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Doctor excuse for calling out of a shift

post #1 of 4
Thread Starter 
I recently had my grill cook call out on a Friday night about an hour and a half before his scheduled shift, he informed me that he thought he picked up a stomach bug from his son, and had been up all night puking. He then kinda paused, waiting for me to suggest or give my blessing that he take the night off. I replied to him: "sorry to hear that", and then inquired as to the purpose of his call. He said that he did not want to leave us high and dry, but that he did not feel like he would be 100% and did not want to work around the food or the staff. I told him that he was the best person to determine whether or not he could work, and that I would trust him to make that decision. He then told me that he was not going to be able to work that shift, and that he was going to a doctor. I told him not to worry about us, we would be OK, and I hope you feel better soon. I also asked him, because he said he was going to see a doctor, to bring a doctors excuse. He showed up the next day with a doctors excuse that was very suspect. It was not from a local hospital, immediate med, or doctors office. It was from doctor on demand, with an address in San Francisco, very little information, and no signature. I called the telephone number and spoke with an operator, who informed me that it is an app and online service that provides video chat consultation with licensed physicians. I am curious if other chefs are getting this kind of call out excuse from their cooks and how they feel about it.
post #2 of 4
I would not accept a note from a phone app, I would require a physical visit to a local DR or clinic.
I know it sucks when a key person calls in sick, can't count how many times it happened to me over the years, But........
Straight out of the food handlers test.
 
 
Food Handler Training
Learning Objectives
Food workers are expected to kn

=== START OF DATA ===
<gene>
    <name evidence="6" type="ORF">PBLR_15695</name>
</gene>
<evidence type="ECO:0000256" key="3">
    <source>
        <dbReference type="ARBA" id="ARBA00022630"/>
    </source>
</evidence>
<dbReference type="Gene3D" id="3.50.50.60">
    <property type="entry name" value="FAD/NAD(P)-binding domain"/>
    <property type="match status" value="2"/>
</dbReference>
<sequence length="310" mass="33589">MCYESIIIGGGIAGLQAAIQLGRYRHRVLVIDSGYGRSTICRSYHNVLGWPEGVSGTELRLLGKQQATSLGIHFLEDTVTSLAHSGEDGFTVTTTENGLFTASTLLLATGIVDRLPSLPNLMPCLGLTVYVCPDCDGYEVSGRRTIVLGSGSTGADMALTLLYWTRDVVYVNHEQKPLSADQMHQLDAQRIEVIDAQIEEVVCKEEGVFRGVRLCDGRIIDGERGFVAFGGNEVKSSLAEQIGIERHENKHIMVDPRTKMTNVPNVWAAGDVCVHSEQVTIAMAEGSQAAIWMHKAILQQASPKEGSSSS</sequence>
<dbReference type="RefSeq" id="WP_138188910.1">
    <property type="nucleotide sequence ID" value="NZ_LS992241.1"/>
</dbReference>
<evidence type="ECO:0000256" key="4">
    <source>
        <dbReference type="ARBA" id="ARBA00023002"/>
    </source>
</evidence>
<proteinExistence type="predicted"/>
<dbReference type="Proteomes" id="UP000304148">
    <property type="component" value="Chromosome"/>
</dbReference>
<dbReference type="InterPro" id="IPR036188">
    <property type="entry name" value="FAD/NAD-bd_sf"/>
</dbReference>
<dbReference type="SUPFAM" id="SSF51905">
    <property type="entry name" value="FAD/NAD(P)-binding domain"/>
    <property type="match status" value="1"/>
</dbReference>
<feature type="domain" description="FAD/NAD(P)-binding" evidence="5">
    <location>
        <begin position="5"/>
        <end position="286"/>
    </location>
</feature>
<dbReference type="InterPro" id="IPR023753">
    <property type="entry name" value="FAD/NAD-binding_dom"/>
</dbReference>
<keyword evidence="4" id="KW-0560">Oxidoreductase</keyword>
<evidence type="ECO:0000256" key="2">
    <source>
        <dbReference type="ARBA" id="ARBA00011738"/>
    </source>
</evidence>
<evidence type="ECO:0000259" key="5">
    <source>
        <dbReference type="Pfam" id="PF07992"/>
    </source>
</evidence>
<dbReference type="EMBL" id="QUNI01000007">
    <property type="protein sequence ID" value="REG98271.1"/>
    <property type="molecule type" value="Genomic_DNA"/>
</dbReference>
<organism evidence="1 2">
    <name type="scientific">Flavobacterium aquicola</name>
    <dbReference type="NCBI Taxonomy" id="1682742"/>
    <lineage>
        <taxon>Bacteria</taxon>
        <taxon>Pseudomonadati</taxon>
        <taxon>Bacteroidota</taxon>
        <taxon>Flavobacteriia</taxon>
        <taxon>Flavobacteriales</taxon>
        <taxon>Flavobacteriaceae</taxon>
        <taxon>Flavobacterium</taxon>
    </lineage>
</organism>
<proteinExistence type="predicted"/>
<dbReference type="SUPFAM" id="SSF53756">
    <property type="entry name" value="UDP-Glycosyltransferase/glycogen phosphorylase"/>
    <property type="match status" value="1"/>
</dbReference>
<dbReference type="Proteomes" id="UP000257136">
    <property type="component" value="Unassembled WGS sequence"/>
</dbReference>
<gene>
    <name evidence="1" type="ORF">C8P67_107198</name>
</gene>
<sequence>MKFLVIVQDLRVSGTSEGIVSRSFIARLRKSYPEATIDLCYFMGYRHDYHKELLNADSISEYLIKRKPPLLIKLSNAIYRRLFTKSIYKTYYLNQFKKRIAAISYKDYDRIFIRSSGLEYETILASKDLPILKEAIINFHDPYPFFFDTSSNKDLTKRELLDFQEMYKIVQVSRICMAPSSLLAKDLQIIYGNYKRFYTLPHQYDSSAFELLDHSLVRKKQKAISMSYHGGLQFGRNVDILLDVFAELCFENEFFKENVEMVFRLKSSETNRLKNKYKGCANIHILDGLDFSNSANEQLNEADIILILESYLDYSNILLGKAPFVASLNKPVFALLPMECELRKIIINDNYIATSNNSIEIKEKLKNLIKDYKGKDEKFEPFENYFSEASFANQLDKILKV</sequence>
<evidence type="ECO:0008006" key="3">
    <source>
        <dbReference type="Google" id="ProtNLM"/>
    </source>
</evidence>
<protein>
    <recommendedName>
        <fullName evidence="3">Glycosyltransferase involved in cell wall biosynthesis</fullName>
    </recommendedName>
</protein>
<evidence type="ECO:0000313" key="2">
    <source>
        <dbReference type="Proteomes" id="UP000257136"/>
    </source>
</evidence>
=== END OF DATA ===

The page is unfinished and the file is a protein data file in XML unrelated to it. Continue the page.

ow this information to obtain
their food handler card.
The concept of foodborne illness will be introduced. The training
will address personal hygiene, contamination, and temperature
control to reinforce the food handler's behaviors, which can
prevent foodborne illness.
Employee Illness
1. The food handler will know to
call the person in charge at
the food service facility when
ill with diarrhea, vomiting,
jaundice, or fever with sore throat.
2. The food handler will know not to work in the food service
facility while ill wi
th these symptoms.
3. The food handler will know to not work in food service for
24 hours after symptoms of diarrhea or vomiting have gone.
4. The food handler will know not to handle food with an
infected boil, cut, burn, or sore on the hand or wrist. Food
may be handled if the injury is covered with a clean bandage
and a latex-free glove.
post #3 of 4
The issue i would take with this is the timing. Four hour minimum for call outs. If he was up all night with these symptoms the call should have come earlier. Chefbuba has the right idea with the food safety in mind. If this is a repeat issue with the person than i would maybe push the issue of the note however if i am sick and vomiting or whatever i may not go to the doctors. If i am sick for more than a day or two yes but there really are stomach bugs that you get for a day and are gone. The money and time spent going to the doctor is not always worth it. If an employee is out for one day i dont really care about the note. I have a policy at my work that for calll outs of three days or more require a doctors note but that note is to clear them to return to work not to provide proof they were sick. You trust him or you dont. If you trust him than adress the timeing issue and say four hours notice is what you need. If you dont trust him or it is repeat offense start the write up paperwork and documentation until you can fire him.